The opinion of the court was delivered by: THOMAS J. MCAVOY
Defendants previously brought a motion to dismiss this action on several grounds. On December 23, 1994, the court heard arguments on the motion and rendered an oral decision in which it dismissed the complaint without prejudice pursuant to Fed.R.Civ.P. 12(b)(6) because the case alleged was not currently a justiciable and ripe controversy upon which judgment could be rendered. This decision was summarized in an order dated February 25, 1995 after which judgment was entered by the Clerk of Court.
Plaintiffs now seek reconsideration of this decision and seek to vacate the February 25, 1995 order pursuant to Fed.R.Civ.P. 59(b) and 60(b).
A. Standard for Reconsideration
As both parties agree, a court is justified in reconsidering its previous ruling if: (1) there is an intervening change in the controlling law; (2) new evidence not previously available comes to light; or (3) it becomes necessary to remedy a clear error of law or to prevent obvious injustice. Larsen v. Ortega, 816 F. Supp. 97, 114 (D. Conn. 1992). In regard to the second possibility, newly discovered evidence presented in support of a motion for reconsideration must be of the type which, with due diligence, could not have been discovered by the appellants prior to entry of the judgment. Music Research, Inc. v. Vanguard Recording Soc'y, Inc., 547 F.2d 192, 196 (2d Cir. 1976); United States ex rel. Lynch v. Sandahl, 793 F. Supp. 787, 796 (N.D. Ill. 1992).
B. Additional Policy Information
Plaintiffs now seek to have the court examine additional policy evidence which they claim was inadvertently omitted from the papers they submitted in response to the original dismissal motion. They claim that incomplete copies of two of the excess liability policies in question were inadvertently attached as exhibits to the complaint, leading to a factual misunderstanding of the limits of those policies, which they believe resulted in an erroneous decision on the dismissal motion. Plaintiffs contend that the omitted portions of these policies set forth the underlying schedule of insurance showing that the policies provide coverage to St. Joe Minerals after the company has paid $ 25,000 of self-insured retention rather than after higher limits of insurance coverage have been exhausted.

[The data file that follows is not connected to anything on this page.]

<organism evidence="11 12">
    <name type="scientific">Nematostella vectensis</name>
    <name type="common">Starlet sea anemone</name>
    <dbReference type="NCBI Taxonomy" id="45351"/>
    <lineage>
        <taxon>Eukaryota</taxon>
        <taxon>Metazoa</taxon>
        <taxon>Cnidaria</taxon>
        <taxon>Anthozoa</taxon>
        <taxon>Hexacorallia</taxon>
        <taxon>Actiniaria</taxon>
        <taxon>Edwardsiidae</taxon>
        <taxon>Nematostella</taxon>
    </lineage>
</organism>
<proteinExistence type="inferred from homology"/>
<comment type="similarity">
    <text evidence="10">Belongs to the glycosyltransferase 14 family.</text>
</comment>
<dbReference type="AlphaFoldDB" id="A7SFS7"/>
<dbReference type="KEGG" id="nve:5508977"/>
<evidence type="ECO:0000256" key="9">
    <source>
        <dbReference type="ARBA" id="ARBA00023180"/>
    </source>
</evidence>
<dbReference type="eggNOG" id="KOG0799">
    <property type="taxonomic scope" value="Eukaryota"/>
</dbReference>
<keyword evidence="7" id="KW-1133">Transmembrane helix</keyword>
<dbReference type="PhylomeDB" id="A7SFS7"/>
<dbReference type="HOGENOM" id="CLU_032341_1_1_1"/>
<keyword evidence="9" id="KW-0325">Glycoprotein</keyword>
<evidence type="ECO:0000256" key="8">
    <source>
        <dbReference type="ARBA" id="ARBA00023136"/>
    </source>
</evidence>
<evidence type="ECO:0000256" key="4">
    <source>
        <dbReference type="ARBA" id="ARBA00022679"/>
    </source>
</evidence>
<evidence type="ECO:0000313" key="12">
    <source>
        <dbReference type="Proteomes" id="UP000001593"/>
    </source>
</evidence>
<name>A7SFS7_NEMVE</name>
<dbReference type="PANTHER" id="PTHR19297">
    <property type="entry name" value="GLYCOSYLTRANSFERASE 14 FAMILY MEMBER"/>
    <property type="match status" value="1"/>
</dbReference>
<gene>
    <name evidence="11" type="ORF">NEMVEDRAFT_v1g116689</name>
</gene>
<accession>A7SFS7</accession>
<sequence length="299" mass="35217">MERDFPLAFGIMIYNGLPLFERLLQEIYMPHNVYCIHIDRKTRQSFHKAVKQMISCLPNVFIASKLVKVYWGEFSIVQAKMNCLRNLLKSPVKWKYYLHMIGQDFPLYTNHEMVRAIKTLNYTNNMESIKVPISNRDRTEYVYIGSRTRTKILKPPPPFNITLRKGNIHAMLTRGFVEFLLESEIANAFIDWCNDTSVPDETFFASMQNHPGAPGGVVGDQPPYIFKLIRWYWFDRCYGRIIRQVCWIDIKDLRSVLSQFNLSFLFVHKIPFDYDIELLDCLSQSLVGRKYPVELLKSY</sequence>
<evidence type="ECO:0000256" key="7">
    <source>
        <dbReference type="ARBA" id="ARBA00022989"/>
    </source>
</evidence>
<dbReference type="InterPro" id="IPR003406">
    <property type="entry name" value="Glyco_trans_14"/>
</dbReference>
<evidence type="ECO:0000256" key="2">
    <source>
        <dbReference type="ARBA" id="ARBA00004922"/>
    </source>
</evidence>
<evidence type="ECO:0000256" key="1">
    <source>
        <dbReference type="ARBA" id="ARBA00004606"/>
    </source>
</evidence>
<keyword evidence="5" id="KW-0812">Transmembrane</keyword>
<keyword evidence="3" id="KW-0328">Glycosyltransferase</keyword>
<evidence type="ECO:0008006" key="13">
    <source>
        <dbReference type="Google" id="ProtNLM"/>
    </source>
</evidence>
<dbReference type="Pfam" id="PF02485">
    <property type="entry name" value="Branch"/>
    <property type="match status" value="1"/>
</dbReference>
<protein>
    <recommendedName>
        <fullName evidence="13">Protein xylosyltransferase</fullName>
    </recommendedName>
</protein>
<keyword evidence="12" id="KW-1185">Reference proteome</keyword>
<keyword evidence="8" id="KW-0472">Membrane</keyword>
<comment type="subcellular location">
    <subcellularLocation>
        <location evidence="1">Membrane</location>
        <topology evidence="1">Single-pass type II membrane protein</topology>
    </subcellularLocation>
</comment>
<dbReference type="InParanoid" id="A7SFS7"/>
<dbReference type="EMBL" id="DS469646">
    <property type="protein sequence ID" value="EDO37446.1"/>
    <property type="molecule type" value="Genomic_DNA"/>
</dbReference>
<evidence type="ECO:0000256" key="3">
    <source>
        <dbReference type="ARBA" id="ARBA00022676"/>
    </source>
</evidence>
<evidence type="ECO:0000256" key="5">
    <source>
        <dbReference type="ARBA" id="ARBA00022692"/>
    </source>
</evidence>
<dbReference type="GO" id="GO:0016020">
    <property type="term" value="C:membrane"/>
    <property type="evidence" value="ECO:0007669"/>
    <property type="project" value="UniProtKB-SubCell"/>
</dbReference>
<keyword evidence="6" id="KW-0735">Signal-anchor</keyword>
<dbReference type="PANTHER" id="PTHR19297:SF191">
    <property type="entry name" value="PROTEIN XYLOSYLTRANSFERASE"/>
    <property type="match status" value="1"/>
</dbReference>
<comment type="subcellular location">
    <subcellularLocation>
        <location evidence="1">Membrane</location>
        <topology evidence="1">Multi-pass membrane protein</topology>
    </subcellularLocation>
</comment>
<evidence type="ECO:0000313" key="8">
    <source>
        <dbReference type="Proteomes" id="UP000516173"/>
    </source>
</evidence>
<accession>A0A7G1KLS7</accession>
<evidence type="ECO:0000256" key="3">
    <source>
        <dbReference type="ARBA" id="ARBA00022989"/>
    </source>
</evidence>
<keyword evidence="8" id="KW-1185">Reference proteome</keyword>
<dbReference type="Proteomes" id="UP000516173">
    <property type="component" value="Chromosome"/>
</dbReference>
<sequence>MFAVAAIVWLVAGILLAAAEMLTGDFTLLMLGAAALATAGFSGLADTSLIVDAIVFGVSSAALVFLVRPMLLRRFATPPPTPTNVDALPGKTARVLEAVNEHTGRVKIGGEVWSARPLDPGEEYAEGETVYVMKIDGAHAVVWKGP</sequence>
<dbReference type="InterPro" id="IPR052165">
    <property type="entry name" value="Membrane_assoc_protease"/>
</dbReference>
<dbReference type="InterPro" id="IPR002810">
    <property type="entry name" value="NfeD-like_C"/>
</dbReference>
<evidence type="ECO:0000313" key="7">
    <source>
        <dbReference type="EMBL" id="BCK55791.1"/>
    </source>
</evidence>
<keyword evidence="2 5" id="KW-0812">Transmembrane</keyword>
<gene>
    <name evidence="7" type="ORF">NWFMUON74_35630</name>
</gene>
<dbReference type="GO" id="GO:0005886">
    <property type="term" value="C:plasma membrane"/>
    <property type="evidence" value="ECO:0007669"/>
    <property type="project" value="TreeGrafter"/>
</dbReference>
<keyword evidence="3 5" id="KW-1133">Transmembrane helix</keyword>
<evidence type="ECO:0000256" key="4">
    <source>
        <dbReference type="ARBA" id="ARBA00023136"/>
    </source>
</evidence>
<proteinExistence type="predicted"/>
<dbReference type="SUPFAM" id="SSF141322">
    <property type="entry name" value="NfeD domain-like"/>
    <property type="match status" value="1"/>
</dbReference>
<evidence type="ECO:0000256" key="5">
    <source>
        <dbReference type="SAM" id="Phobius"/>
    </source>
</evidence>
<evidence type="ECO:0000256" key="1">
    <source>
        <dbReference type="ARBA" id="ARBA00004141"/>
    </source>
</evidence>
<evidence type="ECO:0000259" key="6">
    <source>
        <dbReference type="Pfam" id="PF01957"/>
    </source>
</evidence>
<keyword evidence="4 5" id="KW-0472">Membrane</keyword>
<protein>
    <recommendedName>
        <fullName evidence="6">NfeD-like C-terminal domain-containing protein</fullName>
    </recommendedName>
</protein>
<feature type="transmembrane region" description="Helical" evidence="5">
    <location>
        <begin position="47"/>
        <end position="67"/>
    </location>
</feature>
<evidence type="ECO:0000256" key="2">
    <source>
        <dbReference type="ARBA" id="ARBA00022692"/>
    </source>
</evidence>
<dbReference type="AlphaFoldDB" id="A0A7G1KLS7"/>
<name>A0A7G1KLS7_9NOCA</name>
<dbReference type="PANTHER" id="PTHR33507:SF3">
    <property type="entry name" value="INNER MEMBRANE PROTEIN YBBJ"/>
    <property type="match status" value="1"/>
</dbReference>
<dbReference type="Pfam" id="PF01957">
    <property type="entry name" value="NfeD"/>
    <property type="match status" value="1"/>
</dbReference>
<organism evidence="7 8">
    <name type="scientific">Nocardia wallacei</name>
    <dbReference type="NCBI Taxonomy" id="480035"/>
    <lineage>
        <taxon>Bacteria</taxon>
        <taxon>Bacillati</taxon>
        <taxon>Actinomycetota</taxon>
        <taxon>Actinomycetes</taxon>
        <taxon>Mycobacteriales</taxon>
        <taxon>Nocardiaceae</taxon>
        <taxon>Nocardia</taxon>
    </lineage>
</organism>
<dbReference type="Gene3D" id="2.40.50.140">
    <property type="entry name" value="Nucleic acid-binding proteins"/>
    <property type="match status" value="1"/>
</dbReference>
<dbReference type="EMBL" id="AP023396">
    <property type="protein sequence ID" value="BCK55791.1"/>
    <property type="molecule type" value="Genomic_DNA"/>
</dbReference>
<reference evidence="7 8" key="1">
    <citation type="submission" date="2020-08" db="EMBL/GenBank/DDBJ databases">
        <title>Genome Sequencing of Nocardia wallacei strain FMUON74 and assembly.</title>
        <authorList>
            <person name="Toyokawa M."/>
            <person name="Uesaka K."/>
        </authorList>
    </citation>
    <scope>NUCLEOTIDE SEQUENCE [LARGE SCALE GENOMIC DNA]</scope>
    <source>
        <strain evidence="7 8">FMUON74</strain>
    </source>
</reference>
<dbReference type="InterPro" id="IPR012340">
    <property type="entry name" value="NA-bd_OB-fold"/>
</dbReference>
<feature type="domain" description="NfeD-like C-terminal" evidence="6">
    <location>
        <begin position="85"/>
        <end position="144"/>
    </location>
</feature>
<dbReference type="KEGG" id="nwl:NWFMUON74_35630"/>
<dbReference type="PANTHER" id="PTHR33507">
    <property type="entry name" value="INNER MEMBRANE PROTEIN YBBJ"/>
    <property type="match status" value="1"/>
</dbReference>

Putting the substantive legal argument aside, the court must examine whether this can truly be considered "new evidence." The parties and the court agree that this additional information does not meet the requirements for "new evidence" as just outlined. However, plaintiffs insist that the court must consider this information now because they believe their omission resulted in a mistaken finding of fact which in turn led to an erroneous decision to dismiss this action.
Plaintiffs rely, inter alia, on Continental Casualty Co. v. American Fidelity & Casualty Co., 186 F. Supp. 173, 180 (S.D. Ill. 1959) in which the court reconsidered its prior decision because it had overlooked certain policy provisions material to the issue in question. However, in that case, the court had previously been provided with the information and had made its decision without considering it, unlike this case in which plaintiffs did not provide the information until the reconsideration stage.
Here, there is no reason why plaintiffs could not have provided the information at an earlier stage. Even if plaintiffs did not keep full copies of the policies they issued, St. Joe Minerals produced copies of their insurance policies in November 1993 in the California state court action. This case was not filed until August 24, 1994. Regardless of plaintiffs' argument, seeking to have this additional information considered at this time is to ask the court to consider evidence that should have been previously available to ...